What Is Business Interruption Insurance?
Business Interruption Insurance is one of the most misunderstood insurance policies, and often overlooked by business owners, who claim they don’t need it because:
“We aren’t making a profit.”
“Our turnover doesn’t warrant it.”
“It’s too hard to calculate.”
So, what is Business Interruption Insurance and what does it cover?
Business Interruption Insurance protects your businesses profit (“the bottom line”) from interruptions that could be caused by a number of events, such as damage to your business premises, damage to your business assets, a power failure, damage to roads or railways or even damage to your largest supplier.
A well placed Business Interruption policy will provide cover to your business for a specified period of time referred to as “the Indemnity Period”, and will cover you for the two ways a loss might impact your bottom line;
an increase in costs, or
a decrease in income.
Provided you get the indemnity period and the sum insured right, your cover will ensure your bottom line is safe and sound.
What do I need to insure?
For the vast majority of business needs, a combination of Gross Profit, Additional Costs and Claim Preparation Costs will provide the best cover. The most often overlooked aspect to the cover, however, is the Indemnity Period.
The Indemnity Period
The Indemnity Period is the length of time you are covered to get your business back up and running. When choosing this period, you need to be realistic, as while selecting a shorter period may save on premium, losses after the end of the Indemnity Period cannot be claimed, and the premium saving may not pay off in the long run. Things to think about when selecting an Indemnity Period include;
How long it could take to inspect the damaged premises after a fire (i.e. how long before any actual work can begin)?
How long will it take to plan, design, obtain consents for and obtain a contractor to build a replacement building?
How long will it take to actually repair or replace the building?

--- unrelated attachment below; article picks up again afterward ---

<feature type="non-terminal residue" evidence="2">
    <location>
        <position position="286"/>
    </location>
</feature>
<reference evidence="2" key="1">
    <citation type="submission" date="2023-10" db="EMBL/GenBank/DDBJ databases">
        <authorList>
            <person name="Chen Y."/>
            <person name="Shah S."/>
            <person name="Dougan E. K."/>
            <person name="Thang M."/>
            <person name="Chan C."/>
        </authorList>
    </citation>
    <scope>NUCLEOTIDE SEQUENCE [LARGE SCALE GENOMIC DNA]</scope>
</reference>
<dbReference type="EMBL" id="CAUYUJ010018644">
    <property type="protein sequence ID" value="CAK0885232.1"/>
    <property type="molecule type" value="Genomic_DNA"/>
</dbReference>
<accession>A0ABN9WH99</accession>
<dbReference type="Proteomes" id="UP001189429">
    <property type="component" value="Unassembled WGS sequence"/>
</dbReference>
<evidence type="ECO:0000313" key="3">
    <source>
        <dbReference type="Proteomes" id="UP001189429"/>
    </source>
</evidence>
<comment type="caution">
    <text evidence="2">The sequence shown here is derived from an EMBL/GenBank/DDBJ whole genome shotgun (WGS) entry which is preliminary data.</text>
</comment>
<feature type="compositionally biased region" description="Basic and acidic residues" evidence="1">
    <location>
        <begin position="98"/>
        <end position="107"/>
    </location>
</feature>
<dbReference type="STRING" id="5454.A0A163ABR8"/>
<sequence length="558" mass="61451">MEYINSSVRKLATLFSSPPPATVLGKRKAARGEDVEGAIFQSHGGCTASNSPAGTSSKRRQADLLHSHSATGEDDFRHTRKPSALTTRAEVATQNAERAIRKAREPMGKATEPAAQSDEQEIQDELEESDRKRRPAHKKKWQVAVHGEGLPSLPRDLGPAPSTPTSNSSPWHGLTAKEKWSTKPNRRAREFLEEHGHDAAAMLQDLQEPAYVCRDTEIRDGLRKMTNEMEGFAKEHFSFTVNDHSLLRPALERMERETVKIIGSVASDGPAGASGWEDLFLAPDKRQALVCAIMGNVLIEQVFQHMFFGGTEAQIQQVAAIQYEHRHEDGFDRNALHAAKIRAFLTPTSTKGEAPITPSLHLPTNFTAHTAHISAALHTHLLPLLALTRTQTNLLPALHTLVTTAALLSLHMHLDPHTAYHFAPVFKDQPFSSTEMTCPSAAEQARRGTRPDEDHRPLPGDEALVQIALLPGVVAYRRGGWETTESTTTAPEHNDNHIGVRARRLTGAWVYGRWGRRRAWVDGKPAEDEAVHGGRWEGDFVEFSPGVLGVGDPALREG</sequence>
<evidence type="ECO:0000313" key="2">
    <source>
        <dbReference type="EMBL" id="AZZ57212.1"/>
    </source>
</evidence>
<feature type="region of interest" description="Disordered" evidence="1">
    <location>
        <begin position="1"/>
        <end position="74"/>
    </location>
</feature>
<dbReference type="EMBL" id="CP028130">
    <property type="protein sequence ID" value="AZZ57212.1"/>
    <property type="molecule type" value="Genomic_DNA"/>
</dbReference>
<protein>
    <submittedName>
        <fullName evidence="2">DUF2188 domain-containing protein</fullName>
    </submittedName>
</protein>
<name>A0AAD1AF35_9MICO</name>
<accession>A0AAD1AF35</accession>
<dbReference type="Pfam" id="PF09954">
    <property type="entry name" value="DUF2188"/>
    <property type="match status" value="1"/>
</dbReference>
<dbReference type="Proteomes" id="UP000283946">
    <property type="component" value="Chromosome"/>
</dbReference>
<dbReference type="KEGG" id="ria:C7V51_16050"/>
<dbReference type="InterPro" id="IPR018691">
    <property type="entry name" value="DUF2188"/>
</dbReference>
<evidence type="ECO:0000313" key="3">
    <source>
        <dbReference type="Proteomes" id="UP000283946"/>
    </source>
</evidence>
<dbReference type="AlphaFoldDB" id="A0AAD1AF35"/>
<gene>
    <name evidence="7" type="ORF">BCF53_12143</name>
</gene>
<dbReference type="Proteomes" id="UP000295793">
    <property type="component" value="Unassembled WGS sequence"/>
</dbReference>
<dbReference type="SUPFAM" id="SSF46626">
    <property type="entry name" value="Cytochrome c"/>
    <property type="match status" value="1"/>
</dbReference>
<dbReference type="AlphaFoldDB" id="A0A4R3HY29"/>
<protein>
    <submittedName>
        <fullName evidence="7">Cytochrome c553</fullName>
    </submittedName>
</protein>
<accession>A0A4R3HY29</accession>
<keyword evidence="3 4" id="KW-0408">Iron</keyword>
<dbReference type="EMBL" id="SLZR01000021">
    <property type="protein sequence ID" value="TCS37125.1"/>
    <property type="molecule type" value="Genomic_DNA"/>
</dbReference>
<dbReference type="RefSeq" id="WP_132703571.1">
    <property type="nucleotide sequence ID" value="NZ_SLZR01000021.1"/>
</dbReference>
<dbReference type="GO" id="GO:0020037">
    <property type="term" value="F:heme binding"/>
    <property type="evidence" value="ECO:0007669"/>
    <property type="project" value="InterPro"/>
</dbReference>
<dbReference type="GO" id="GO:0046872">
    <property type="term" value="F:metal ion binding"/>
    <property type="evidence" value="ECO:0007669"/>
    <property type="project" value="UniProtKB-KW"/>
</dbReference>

Once the building is replaced, how long it will take to get customers back and reach the level of sales as though there had been no damage?
Gross Profit will provide cover to continue paying bills such as utilities, payroll, insurance and rates. These are generally very regular expenses which will continue whether you are generating income or not. Variable expenses on the other hand, like outward freight, consumables or credit card commission are not usually insurable, since they will generally reduce when income reduces.
Additional Costs are expenses over and above your normal expenses and are incurred to minimise the impact on your business. For example, to continue trading, you may have to move premises and need new signage; and you may also need to advertise to let your customers know your new business location.
Claim Preparation Costs
It’s true: Business Interruption claims are complicated. Thankfully, all Business Interruption policies have a section for claim preparation costs, which allows for a suitably qualified person to work through your loss and calculate your claim. This will leave you free to focus on getting your business back on its feet.
How Aon can help
Aon’s team of highly regarded specialists are experienced in designing Business Interruption solutions for businesses of all sizes.
Say hello to an Aon risk specialist today and find out how we can support you.
Woodrow Bould│ Aon New Zealand, Risk Accounting │ firstname.lastname@example.org